Doris Greville (fl. early 1900s) was a British actress.
Not much is known about her, but apparently she was the daughter of an Anglican clergyman and spent many years in Bristol. According to The Era she appeared on the stage in Sergeant Brue in 1905 and the following year the Dublin Daily Express called her “a young lady with a charming personality and an excellent voice, who fulfilled her duties admirably in every respect” when she took over a role at short notice in the light opera The Duchess of Dantzic for Sir George Dance’s company (that same year Julius Royston played the part of "Napoleon" in the South African production).
In 1907 she had the part of Agatha in André Messager’s popular Véronique at the King’s Theatre in Dundee and she appears to have been a member of The Magpies, a trio that appeared at various seaside resorts in 1908.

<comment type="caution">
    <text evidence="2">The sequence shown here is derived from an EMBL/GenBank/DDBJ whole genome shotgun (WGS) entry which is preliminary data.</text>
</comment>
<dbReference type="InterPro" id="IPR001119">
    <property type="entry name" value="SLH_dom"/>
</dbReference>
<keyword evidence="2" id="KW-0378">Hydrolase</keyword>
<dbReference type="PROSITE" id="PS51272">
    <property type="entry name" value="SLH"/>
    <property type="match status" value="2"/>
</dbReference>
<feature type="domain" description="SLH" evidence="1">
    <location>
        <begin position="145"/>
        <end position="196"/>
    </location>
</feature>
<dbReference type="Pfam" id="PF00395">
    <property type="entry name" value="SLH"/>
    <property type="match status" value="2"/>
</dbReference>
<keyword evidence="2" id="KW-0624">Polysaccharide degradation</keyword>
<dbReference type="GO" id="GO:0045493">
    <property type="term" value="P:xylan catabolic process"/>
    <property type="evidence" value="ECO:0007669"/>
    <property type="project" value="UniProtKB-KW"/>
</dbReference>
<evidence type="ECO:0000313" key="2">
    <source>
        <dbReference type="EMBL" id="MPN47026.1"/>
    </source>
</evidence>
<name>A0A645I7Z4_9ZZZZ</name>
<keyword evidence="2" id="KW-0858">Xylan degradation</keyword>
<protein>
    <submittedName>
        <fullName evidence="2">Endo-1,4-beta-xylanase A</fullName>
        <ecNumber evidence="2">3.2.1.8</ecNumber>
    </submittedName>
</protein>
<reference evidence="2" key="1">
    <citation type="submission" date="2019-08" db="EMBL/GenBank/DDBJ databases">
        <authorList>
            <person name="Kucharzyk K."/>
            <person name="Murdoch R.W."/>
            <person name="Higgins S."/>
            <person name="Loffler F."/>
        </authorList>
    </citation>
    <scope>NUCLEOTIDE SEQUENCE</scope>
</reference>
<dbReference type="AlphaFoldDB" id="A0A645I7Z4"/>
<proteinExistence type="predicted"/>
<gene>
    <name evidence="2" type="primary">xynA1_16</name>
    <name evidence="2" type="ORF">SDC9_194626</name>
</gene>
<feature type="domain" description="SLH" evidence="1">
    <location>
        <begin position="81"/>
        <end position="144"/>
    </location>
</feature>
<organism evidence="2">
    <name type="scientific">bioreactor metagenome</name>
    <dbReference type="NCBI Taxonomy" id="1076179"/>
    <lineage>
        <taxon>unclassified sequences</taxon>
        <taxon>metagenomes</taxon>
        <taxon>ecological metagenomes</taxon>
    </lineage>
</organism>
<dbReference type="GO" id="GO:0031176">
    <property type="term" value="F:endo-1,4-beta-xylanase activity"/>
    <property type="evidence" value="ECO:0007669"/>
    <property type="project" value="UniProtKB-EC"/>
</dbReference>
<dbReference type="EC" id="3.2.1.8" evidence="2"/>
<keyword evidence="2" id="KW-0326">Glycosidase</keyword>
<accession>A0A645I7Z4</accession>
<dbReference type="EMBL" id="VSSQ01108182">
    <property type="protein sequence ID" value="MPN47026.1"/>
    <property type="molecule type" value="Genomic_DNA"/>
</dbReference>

Contribution to South African theatre, film, media and performance
She is known to have been brought out to South Africa in 1909-1910 by the Wheeler-Edwardes Company as a member of the very large New Gaiety Company. They opened their season with a production of Havana at the Opera House, Cape Town, in May, the play then opening in the Opera House, Pretoria on 7 June before taking it to His Majesty’s Theatre in Johannesburg thereafter. The repertoire rest of their repertoire consisted of The Waltz Dream, The King of Cadonia, The Dollar Princess and Our Miss Gibbs.
As a film actress, she took the part of "the Queen" opposite George Taylor in the title role in Isban (1919), Joseph Albrecht’s film version of Isban, or The Mystery of the Great Zimbabwe, the novel by George H. Cossins.
Dublin Daily Express, 9 October 1906
Bristol Magpie, 28 March 1907
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